I've been working on SSIS packages that extract data from production databases and put them into data warehouses, and recently I hit an issue using the Bulk Insert task that bit me real good.
When you create a Bulk Insert task in the control flow of your package, the properties you generally edit are:
1. The target connection (which references a connection manager)
2. The target table
3. The source file (which references a file-type connection manager).
I did that, ran the package in Visual Studio with my local file against a dev SQL database on a test server and it all worked just fine.
I ran it again, and it failed, due to a primary key violation - so I needed to make the execution of the task conditional, so long as the table was empty, I would run the task, otherwise if it contained anything, I would skip the task.
This was harder to do than I thought it would be. I started by creating a variable to hold the row count of the table, then an Execute Sql Task to run a statement on the target table (select count(*) as RowCount from targetTable) and set the variable value to the column in the resultset of the statement.
Now I go to look for an IF construct and there isn't any such thing. The closest was a For Next loop that I went down a rabbit-trail trying to use, and having it execute only zero or once, and I couldn't get that to work. Is there magic between the @variable syntax in the initialize, condition, and iteration expressions and the package user:variable declarations that make those work together? I still don't know the answer to that.
Then I thought of using the Expression on the dependency arrow from the task that got the row count from the target table. So I joined the Row Count task to the Bulk Insert task using the green arrow, then edited the dependency to be dependent both on Success of the row count task and the value of the user:rowCount variable I had created. That worked.
Believe it or not, that isn't really what bit me in the butt.
Now I had a package that I could execute multiple times and it would work properly. My buddy Jeremy would say that it is "idempotent".
What bit me was when I went to execute the package in another environment.
I moved the .dtsx file to a test server and used the Execute Package Utility. I set the values for the connection managers in the package to the new server connections (and the new location of the bulk copy file), and ran the package, and it worked.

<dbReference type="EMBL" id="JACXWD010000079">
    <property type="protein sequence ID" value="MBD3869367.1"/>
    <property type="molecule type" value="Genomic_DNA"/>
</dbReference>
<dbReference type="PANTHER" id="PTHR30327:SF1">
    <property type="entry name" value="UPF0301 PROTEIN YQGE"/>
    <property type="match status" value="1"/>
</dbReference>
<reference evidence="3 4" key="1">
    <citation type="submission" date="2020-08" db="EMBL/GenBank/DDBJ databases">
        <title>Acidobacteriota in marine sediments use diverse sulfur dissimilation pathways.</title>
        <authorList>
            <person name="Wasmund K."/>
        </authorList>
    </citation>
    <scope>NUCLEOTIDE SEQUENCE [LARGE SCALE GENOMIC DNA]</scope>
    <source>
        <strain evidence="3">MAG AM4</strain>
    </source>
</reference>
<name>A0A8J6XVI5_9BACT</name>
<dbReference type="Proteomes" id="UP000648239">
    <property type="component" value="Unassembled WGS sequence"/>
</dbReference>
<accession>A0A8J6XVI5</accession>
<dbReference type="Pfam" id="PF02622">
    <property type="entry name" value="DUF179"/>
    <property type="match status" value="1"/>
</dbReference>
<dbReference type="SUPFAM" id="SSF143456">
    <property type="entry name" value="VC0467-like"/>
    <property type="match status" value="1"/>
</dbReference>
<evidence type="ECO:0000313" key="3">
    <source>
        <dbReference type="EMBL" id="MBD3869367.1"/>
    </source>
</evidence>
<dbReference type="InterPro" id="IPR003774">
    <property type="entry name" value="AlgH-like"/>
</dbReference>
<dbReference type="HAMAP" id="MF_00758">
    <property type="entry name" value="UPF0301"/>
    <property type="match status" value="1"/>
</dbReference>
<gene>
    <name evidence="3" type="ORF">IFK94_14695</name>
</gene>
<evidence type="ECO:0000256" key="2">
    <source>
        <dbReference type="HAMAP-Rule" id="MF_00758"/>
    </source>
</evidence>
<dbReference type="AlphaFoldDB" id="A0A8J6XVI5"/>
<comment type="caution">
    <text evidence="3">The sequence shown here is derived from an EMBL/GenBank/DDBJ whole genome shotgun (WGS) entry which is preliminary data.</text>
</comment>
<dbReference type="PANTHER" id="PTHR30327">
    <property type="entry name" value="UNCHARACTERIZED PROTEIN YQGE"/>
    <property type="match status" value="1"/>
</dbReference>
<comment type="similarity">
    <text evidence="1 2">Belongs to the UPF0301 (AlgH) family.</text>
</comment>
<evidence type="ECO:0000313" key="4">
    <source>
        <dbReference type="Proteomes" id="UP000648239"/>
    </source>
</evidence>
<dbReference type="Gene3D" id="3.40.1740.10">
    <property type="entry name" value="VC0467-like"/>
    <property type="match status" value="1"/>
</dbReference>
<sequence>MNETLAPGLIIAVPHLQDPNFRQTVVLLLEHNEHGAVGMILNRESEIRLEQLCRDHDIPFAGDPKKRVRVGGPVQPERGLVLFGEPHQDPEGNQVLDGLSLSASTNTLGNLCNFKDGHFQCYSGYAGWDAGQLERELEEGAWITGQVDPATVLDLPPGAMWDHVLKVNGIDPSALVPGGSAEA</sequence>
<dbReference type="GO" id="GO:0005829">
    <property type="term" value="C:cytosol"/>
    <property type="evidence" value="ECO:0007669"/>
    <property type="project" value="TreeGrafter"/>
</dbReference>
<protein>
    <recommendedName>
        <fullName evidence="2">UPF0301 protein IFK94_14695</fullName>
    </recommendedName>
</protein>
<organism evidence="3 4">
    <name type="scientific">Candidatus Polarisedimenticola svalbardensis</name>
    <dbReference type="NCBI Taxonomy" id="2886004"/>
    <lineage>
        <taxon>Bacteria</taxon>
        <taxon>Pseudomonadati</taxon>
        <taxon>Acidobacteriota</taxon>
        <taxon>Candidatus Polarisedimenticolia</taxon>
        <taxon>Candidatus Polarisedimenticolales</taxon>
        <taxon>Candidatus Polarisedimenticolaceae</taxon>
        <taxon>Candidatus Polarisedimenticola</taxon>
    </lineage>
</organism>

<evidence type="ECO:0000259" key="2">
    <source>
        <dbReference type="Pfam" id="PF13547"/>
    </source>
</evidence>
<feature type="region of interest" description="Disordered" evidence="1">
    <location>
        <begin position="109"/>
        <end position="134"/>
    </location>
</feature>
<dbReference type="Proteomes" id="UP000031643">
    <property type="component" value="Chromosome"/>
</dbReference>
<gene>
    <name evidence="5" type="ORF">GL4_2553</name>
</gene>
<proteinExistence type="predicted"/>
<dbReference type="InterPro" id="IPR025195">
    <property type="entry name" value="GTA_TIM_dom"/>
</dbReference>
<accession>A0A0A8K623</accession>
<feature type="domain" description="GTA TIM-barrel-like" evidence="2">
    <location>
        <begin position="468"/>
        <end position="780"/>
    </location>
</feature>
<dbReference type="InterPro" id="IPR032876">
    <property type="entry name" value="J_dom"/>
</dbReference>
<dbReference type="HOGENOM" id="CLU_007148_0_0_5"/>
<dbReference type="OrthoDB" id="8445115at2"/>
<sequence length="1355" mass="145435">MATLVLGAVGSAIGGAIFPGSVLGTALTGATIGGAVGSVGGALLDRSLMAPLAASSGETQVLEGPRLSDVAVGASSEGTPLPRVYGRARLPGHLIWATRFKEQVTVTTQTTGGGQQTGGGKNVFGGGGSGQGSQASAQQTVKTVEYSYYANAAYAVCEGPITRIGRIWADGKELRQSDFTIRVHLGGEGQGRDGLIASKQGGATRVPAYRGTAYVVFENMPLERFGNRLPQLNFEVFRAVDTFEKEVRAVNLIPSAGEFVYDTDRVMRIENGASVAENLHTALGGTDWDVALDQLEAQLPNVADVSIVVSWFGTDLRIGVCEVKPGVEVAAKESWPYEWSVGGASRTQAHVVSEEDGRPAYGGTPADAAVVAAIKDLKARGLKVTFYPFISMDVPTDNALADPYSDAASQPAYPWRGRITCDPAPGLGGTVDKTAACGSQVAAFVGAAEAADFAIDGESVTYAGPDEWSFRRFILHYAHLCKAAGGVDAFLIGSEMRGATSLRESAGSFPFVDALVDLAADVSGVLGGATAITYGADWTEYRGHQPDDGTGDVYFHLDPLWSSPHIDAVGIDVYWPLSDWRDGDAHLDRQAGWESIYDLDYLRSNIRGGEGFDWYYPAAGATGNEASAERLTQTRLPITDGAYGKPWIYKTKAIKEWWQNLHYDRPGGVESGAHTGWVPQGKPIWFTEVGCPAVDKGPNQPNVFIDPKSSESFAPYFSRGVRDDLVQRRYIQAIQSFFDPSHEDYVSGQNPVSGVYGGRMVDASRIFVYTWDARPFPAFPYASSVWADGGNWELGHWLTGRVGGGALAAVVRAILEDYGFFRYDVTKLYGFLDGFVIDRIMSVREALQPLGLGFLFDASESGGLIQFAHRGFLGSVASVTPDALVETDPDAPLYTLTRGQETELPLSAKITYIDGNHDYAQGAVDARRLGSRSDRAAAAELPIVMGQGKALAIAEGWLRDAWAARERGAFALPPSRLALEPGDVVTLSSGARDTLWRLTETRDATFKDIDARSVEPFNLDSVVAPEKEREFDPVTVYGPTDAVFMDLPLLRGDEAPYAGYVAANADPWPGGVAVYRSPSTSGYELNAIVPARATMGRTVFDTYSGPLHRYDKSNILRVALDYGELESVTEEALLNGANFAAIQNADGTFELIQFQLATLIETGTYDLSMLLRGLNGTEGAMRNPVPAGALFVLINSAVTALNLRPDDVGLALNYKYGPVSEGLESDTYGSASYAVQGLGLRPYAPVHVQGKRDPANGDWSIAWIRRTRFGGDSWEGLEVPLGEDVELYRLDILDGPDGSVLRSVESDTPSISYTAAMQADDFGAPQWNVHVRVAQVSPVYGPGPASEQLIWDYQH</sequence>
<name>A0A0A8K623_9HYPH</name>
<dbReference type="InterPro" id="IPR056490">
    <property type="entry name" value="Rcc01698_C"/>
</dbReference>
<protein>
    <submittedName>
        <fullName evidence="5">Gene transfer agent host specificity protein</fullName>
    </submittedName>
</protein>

Just to make sure it was "idempotent", I ran it again.
It failed this time.
Another PK violation. Why?
It took me a while to find the problem. Eventually it came down to the target table property of the Bulk Insert Task - the value of this property was not just a two part table name, but it also included the database name.
It just so happened that the database I was testing with from my Visual Studio is on the same server as when I was testing with the Execute Package utility.
So, the first time I ran it with the Execute Package utility with the modified connection manager settings, it was querying the *real* target database for the number of rows, and getting back 0. Then it executed the bulk insert task into the *original* database I was testing with on the server (that I happened to clear out the rows from the table), and the bulk insert worked. The second time, the number of rows was still 0, and it tried to do the bulk insert into the same database, despite the fact that the connection manager was pointing to a different database.
I can understand why this was done this way, since when you use the bcp command line utility, you need to database-qualify the table you are moving data into, because bcp doesn't specify the database otherwise. But the Bulk Insert task was using the T-SQL statement BULK INSERT which is already database specific, so you don't generally qualify the table name with the database. With the whole database name in the target table property, the task isn't very responsive to changes to the connection manager at runtime.
Here is how I fixed it, and it's a HACK.
You can't just free-form enter the table name in the Bulk Insert task, it only allows you to pick from the list, which is based off the source connection you specify. So, in the Expressions tab of the Bulk Insert task, I used an expression to set the source table property to the non-database-qualified name of the table. It's kinda hidden, and it now overrides whatever table you select from the drop down later, and you wouldn't know it.
I hope that the SSIS Bulk Insert task gets fixed so it doesn't include the database name in the target table; it isn't needed, and it gets in the way of runtime changes to the target connection.